Coherence or phase balance of a laser beam

In the natural sciences, coherence or coherent radiation refers to electromagnetic waves that have a fixed phase relationship in terms of their spatial and temporal propagation. In everyday life, this theoretical, somewhat cumbersome definition applies to the light beam generated by a laser source.

Term localization

To explain coherence in more detail, first we need to take a look at the laser beam. The “light amplification by stimulated emission of radiation” is a collective term from physics. The term laser denotes both the physical effect, i.e. the light beam, and the corresponding device (laser machine, laser source).

Laser beams

  • Are electromagnetic waves

  • Often have a very narrow frequency range (narrow-band emitter)

  • Consist of a sharply focused light beam

  • Have a long coherence length, depending on the type of laser

In everyday life, lasers are found in a wide variety of applications. Be it in a laser pointer, which is often used in presentations, in tools or for reading optical storage media such as Blu-rays or CDs: The laser beam is indispensable in modern life.

The phase balance

The term coherence, derived from Latin, roughly means “connected". The term refers to specific properties of electromagnetic waves in physics. These waves have a fixed phase relationship between two wave trains. If this phase relationship remains constant, it is possible to generate a stable interference pattern. 
With coherent light, a further distinction is made between temporal and spatial characteristics. Both characteristics can be well illustrated with a small thought pattern. 

Temporal coherence

If you were to stand next to an electromagnetic wave consisting of several wave trains and let it pass by, the phase relationships of two wave trains would not change. They remain unchanged in the propagation direction of the wave.

Spatial coherence

If there were a frame of reference for light and you were to place yourself in it (and connect the frame of reference with the electromagnetic wave) and look perpendicular to the wave, you would discover that the phase shifts between two waves do not change. 

The difference to incoherent light

An ordinary light source, e.g. a ceiling light, emits light that is composed of many individual wave trains. For all natural light sources, the emitted wave trains are not coherent. The reason for this lies in the actual light sources: The atoms. If a single wave train is emitted in a light emission process, this takes around 0.0000000001 seconds. From this, the theoretical length of this wave train can be calculated: 3 meters. Now we go back to the atomic level and look at an atom that emits a wave train. We stand next to the path that the light travels and look at the first wave train passing us. At some point - this period of time is not defined - the atom emits the next wave train. This wave train also has “mountains” and “valleys”, which are in a well-established but completely arbitrary phase relationship with the first wave train. The same applies to all other emitted wave trains. For this reason, there is no fixed phase relationship between the individual wave trains emitted by an atom - it changes from wave train to wave train. In addition: ordinary light sources emit light with different wavelengths. For wave trains with different wavelengths, the phase difference changes naturally. And: Ordinary light does not radiate in a parallel, but in different directions.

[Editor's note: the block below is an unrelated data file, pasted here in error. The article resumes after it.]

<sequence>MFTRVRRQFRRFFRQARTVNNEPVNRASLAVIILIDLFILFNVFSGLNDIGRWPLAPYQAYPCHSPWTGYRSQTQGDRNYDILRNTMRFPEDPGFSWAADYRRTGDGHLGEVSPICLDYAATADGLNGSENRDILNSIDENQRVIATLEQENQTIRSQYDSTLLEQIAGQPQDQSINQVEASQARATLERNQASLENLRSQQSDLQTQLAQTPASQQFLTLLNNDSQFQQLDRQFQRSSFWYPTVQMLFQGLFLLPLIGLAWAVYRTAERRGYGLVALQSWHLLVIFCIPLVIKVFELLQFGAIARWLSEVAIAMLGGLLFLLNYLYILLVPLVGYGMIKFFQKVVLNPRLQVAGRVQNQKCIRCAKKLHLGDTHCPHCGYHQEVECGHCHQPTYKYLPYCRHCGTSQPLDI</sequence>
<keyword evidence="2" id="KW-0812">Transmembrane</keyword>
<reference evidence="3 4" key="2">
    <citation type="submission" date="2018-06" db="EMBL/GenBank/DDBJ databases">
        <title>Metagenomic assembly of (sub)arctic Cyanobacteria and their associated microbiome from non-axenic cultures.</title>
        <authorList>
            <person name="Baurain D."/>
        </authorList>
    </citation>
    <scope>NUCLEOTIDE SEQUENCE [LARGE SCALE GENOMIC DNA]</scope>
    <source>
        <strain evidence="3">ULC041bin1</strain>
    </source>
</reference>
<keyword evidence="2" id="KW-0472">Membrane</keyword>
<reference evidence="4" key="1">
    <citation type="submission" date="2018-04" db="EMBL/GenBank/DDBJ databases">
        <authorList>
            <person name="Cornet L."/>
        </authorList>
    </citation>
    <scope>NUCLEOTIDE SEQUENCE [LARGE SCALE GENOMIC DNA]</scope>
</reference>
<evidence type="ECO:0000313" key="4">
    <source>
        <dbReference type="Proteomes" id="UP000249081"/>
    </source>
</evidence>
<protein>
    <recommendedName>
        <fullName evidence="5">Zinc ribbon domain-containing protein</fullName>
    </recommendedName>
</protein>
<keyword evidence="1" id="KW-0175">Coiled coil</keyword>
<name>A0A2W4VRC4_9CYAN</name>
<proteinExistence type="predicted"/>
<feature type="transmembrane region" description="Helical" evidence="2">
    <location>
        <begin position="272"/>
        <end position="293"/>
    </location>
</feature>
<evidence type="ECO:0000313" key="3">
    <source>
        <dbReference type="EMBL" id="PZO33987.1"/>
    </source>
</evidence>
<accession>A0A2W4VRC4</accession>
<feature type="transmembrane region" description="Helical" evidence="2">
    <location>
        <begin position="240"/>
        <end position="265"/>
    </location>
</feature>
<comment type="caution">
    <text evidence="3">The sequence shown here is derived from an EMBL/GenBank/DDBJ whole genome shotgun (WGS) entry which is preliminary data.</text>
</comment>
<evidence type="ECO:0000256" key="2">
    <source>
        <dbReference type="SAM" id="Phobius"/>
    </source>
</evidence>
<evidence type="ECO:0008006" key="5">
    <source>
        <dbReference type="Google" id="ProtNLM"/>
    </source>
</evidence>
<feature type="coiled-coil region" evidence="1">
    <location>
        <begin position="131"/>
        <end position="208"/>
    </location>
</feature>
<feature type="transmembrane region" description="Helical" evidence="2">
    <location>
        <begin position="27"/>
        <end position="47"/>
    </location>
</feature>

The temporal and spatial in-phase light of a laser

Laser light is electromagnetic waves that are coherent both temporally and spatially. Here, a fixed phase relationship can be seen in both the propagation and perpendicular direction. In laser light, the individual wave trains are very long, at the same time, the adjacent wave trains oscillate in a common mode.

Properties of the laser light

Laser machines emit extremely focused light beams. These run together in a straight line and show virtually no scattering. In contrast, there are conventional light sources that emit light waves scattered in all directions. With a laser beam, all light waves are the same color. This condition is also called monochromatism. During the movement of the light waves in a laser beam they oscillate in perfect synchronization.

Classification of lasers in different classes

Laser beams can be dangerous for humans depending on the light emitted. Therefore, laser machines are divided into different machine classes, whereby the classification is carried out by the respective manufacturer according to DIN EN 60825-1.
Class 1 refers to lasers whose radiation is completely harmless. From class 2 onwards, serious damage to eyes and retina can occur if the laser beam is aimed directly at the eye and the duration of effect exceeds 0.25 seconds. Class 3B lasers are extremely dangerous to the eye and can even damage the skin. Finally, class 4 refers to machines whose lasers damage the eye extremely quickly and are also dangerous to the skin. In this type of class even scattered radiation is dangerous and can cause fires or explosions.

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